As smoke chokes the Willamette Valley from the Holiday Farm Fire currently spanning 156,000 acres straddling the McKenzie River, Eugene and Springfield’s three K-12 school districts decided to push the first day of school to Monday, Sept. 21.
Classes were set to begin on Sept. 14, but in an emergency Sept. 10 board meeting, Eugene’s 4J School District Interim Superintendent Cydney Vandercar said that would not be possible. The district’s instructional model for remote education dictates that all students must have access to technology before the start of the term to attend their online courses and to complete coursework — but all elementary and some middle and high school students, nearly 8,000 kids, never received their devices at outdoor pickup locations because of the smoke.
Air quality conditions have been too hazardous for these tech pick-ups to occur since historic winds, dryness and climate change conditions caused the Holiday Farm Fire on Monday night. The Lane Regional Air Protection Agency lists Eugene-Springfield’s air quality at 390 on Sept. 11, qualifying it as “hazardous” — the agency’s air quality meter doesn’t even go past 300.
As of Sept. 11, the Bethel School District, covering most of West Eugene and out west to Fern Ridge Reservoir, had distributed over 2,800 Chromebooks to students, which is about half of Bethel’s students, but will continue passing them out to students who need them when conditions improve.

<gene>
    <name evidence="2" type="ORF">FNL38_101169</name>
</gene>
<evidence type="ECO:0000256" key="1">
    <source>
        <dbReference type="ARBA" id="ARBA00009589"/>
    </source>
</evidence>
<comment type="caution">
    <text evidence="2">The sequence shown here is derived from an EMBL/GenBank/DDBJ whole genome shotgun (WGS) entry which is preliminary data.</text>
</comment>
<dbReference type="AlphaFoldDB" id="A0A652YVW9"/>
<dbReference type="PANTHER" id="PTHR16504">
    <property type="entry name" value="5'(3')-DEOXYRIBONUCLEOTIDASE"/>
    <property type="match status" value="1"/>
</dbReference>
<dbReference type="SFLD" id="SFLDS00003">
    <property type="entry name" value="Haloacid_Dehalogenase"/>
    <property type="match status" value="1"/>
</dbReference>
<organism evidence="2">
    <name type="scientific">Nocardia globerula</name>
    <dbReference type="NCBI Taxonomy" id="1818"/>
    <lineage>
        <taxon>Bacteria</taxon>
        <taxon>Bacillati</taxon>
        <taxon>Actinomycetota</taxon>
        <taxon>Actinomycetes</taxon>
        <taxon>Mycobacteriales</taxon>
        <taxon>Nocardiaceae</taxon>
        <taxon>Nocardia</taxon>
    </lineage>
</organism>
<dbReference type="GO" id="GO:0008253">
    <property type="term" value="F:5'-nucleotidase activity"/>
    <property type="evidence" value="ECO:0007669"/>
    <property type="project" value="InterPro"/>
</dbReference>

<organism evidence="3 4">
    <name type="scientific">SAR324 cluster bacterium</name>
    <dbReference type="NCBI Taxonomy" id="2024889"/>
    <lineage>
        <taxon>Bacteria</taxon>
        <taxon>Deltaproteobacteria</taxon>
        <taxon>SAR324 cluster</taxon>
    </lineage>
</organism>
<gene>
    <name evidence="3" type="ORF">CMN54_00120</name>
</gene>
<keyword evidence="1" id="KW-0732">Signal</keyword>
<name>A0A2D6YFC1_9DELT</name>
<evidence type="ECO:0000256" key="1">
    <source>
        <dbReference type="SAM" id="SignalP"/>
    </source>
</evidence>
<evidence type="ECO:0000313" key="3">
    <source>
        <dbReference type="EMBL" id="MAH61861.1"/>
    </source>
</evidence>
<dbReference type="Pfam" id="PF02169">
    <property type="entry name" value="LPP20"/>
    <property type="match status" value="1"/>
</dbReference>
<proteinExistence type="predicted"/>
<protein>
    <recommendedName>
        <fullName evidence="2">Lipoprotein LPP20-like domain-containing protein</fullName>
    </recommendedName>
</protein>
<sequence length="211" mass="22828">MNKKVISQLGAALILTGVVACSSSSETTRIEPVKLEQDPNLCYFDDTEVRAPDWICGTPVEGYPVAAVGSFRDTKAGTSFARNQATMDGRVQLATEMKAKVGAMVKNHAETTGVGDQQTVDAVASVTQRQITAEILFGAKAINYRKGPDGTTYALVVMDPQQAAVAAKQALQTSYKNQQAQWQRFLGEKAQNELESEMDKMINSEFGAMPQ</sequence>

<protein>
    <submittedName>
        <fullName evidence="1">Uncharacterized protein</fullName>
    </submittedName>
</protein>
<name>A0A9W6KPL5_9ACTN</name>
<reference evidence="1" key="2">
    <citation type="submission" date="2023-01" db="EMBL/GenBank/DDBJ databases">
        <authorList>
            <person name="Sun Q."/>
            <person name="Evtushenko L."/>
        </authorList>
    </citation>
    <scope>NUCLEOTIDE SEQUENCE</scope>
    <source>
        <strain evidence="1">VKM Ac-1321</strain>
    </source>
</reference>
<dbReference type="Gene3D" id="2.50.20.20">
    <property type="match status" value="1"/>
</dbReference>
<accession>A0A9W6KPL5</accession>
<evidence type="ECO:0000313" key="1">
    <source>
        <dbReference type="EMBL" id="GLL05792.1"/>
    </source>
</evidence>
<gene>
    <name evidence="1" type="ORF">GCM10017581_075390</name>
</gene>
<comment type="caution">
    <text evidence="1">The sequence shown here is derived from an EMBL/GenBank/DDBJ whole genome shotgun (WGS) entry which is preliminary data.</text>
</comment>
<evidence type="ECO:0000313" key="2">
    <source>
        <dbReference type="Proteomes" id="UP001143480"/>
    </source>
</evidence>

Springfield Public Schools, the closest district to the fire, will also need an extra week to distribute technology to its students. In a statement online from the school district, staff said “the Holiday Farm Fire has already impacted large portions of our district staff, students and their families, indirectly affecting us all as we care for, worry for and work to support our family, friends and neighbors,” the statement added that the district has been directly providing resources for relief efforts.
SPS will still have in-person education for K-3 on a staggered basis, now all pushed one week back. K-1 will begin on Sept. 21, second grade on Sept. 28 and third grade on Oct. 5, as health conditions allow, according to the statement.
Currently, no districts have decided on how and when to make up all five lost school days. 4J board members moved one day to President’s Day in February and another to a planning and professional development day in March, with the second trimester beginning on Dec. 14, a week later than scheduled. Springfield and 4J will still keep June 17 as the last day of classes.
All three school districts will be providing meal services to all students under 18, despite smoky conditions. The location and times for grab and go lunches can be found on each district’s websites: 4J, Bethel and Springfield.